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Tis' The Season To Avoid Litigation: Making Sure Your Office Christmas Party Is Safe

Dec 20, 2007
According to recent statistics, a third of companies aren't planning on hosting the traditional office Christmas Party this year, amidst concerns about legal action due to drunken antics and so forth. While I can safely say there are many more office safety risks during a party than the rest of the year (most offices just aren't built for that level of snacks, alcohol and cheesy music), with a little thinking ahead the office Christmas party can become the celebrated institution it once was - without the dark cloud of litigation hanging overhead. It's important to keep the office health and safety precautions in the background however - no one likes the idea of constant red tape when they're trying to unwind. Already over half of managers recently surveyed felt the celebratory atmosphere felt very 'forced'.

Here are 5 workplace health and safety steps you can take to minimise the risk of a litigious post party hangover.

1) Take it out of the office

The easiest way of avoiding the legal minefield of workplace health and safety laws is to take it out of the office! As I mentioned earlier, the typical office with its computers, water cooler and cubicles is just not built for the antics and tomfoolery of the stereotypical office Christmas party. Booking a restaurant or a hotel may seem like an unnecessary expense in the short term, but the different environment will help people unwind and enjoy themselves, and your precious photocopier will not be damaged by the exhibitionist office clown!

2) Leave off the Mistletoe

This one is less 'health and safety' and more to do with employment law, but one of the biggest concerns for legal action is the fear of sexual harassment in the workplace. And while the Mistletoe is a firm favourite, in some cases it really can be asking for trouble. By taking it off the list of decorations, you will limit your responsibility if someone does feel harassed or intimidated - remember that if you are funding the party, then the party will still come under the office rules, including those pertaining to sexual harassment. As a warning about office conduct in general, a worker from Merill Lynch was paid a 1,000,000 out of court settlement over comments about her sex life and breasts at the office Christmas party, so keep an eye out for inappropriate conduct.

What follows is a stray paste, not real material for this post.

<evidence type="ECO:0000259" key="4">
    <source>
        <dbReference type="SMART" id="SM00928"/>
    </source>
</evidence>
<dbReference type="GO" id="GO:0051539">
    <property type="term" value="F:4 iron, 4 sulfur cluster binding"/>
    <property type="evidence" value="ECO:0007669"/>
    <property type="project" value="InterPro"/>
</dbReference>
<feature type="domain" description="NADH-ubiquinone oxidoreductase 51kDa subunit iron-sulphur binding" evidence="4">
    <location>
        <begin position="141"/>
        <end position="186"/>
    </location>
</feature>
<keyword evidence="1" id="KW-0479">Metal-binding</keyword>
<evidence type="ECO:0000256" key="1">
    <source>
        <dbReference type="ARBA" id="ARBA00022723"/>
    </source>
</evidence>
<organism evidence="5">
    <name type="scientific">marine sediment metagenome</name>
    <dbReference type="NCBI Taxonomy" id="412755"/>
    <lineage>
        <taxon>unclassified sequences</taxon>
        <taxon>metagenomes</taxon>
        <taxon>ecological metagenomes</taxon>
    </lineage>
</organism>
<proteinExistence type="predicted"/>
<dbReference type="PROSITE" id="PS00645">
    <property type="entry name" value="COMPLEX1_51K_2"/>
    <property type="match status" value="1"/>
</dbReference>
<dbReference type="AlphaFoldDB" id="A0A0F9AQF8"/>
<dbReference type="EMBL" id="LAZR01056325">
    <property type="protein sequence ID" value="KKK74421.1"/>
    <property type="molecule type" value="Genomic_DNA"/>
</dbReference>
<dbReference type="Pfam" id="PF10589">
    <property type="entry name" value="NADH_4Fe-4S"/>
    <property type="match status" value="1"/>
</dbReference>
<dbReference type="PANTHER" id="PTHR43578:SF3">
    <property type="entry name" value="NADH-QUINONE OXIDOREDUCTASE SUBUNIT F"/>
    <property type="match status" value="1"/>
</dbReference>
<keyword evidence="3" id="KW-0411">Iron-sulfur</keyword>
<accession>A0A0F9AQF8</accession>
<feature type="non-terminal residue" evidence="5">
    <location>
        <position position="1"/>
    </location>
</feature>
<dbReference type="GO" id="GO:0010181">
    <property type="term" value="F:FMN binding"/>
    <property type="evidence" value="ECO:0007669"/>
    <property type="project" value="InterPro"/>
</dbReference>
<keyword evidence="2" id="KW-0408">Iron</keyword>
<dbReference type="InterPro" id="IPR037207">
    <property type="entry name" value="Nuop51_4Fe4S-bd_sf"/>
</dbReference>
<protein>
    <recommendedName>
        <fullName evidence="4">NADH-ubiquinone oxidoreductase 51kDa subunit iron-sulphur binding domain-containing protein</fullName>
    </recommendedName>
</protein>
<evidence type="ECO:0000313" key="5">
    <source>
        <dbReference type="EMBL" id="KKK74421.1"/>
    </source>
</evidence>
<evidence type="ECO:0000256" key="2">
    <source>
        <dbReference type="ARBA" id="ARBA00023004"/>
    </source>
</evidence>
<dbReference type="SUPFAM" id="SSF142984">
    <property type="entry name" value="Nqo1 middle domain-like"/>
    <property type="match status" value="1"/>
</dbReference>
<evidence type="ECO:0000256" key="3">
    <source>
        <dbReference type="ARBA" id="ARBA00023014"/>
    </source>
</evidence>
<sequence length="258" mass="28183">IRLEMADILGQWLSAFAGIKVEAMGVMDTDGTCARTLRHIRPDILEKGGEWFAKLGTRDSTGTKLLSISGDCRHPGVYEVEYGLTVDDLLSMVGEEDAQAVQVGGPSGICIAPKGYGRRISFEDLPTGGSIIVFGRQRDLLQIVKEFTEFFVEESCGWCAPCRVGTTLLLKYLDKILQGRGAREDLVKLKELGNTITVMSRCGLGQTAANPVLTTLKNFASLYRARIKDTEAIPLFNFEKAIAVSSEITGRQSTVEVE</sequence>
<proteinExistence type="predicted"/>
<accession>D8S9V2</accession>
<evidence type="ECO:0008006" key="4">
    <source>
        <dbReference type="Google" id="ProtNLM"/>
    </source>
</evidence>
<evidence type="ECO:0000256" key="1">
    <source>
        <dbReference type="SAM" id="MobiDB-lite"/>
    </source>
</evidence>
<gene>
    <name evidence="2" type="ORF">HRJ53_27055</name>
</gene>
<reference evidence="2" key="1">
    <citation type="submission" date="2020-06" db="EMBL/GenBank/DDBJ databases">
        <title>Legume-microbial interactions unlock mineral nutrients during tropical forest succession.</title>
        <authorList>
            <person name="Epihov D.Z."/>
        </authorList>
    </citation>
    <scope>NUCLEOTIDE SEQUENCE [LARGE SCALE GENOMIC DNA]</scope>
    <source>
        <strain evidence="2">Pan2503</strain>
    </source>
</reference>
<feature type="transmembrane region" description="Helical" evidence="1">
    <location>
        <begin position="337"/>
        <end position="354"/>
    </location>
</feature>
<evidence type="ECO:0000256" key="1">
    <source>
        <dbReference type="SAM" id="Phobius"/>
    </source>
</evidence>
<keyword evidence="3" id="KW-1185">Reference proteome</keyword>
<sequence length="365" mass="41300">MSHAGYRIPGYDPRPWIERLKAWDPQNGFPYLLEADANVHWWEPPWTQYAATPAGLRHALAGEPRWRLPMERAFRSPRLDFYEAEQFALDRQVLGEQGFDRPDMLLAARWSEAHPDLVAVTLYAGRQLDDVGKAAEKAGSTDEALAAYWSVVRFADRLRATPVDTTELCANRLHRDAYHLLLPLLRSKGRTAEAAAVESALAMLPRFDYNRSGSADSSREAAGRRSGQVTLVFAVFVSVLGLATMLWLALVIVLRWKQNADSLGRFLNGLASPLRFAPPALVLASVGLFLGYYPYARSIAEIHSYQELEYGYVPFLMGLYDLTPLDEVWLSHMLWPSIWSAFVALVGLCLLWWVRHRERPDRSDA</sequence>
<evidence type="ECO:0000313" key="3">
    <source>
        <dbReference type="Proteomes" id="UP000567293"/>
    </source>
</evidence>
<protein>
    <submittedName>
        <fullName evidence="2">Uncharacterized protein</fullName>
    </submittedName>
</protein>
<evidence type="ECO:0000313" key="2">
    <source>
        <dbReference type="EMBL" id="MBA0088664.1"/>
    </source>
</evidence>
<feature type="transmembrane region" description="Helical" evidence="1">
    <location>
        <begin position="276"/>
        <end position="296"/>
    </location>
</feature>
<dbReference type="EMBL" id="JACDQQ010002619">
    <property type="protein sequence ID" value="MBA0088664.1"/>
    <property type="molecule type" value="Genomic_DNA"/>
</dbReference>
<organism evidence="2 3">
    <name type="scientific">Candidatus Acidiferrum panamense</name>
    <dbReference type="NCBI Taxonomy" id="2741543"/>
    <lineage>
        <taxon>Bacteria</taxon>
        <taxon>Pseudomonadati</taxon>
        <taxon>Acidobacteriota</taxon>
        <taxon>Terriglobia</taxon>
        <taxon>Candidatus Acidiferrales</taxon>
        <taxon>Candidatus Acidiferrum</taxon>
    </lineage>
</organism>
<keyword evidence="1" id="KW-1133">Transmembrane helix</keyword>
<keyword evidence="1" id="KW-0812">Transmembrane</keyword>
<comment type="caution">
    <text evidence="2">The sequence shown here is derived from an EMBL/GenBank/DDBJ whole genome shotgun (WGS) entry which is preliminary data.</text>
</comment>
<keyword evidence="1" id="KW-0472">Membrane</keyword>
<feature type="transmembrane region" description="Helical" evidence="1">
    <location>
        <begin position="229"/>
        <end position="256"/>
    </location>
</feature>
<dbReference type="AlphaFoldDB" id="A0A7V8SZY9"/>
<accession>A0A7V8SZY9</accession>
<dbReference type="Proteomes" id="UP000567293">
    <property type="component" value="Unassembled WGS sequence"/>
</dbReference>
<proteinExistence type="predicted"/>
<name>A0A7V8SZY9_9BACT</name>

3) Look out for hazards

Here's a bizarre statistic for you: in 2002, 1,000 people were injured by falling Christmas trees. It just goes to show that hazards are everywhere, especially with the alcohol free flowing. If you can't budget to have the office elsewhere, make sure you're not creating trouble where there were no occupational health and safety hazards before. Typical Christmas office safety pitfalls can be easily avoided: Don't allow people to stand on office chairs or desks to put up decorations and don't allow fire hazards like Christmas lights to be hung on computers or air vents. Also, ensure that all the usual emergency information is not obscured by crass decorations - even if it means there's no room for that last life-size reindeer model - the office health and safety laws must come first!

4) Watch out for the alcohol

It's unsurprising that many managers are terrified at the workplace health and safety inspector's nightmare: combining alcohol with expensive office equipment. Fortunately, there are steps you can take towards limiting the potential for damage and aiding office safety. It's a well known fact that alcohol is most potent on an empty stomach, so put on some catering. Salty snacks are less recommended because they create a thirst which can be counter-intuitive for the alcohol-wary manager. A good way of being able to control the alcohol a little more is by making your own punch - the alcohol content is then up to you, and the fruit juice in them will cause the alcohol to be absorbed into the bloodstream that little bit slower.

5) Put on transportation

Booking some taxis or providing rooms for party goers to sleep may sound like an unnecessary expense at the end of the night, but the cost is far less than the risk they would cause to themselves by drink driving, or the damage to the company if they sue due to an accident as they stagger back to their homes. And the extra cost involved is all in the spirit of Christmas, and will ensure that for just one day, you aren't compared to Ebenezer Scrooge!

One final word of advice: According to a recent survey, Bing Crosby's White Christmas and The Pogues' Fairytale of New York are our favourite Christmas songs, while Cliff Richard's Mistletoe and Wine, and Wham's Last Christmas are best avoided if you want to keep the moaning to a minimum! Some would call a Christmas over indulgence in Cliff a far more concerning breach of health and safety laws, than a little alcohol abuse!
About the Author
Iain Mackintosh is the managing director of Simply-Docs. The firm provides over 1100 legal document templates covering all aspects of business from the new holiday entitlement requirements to workplace health and safety laws.
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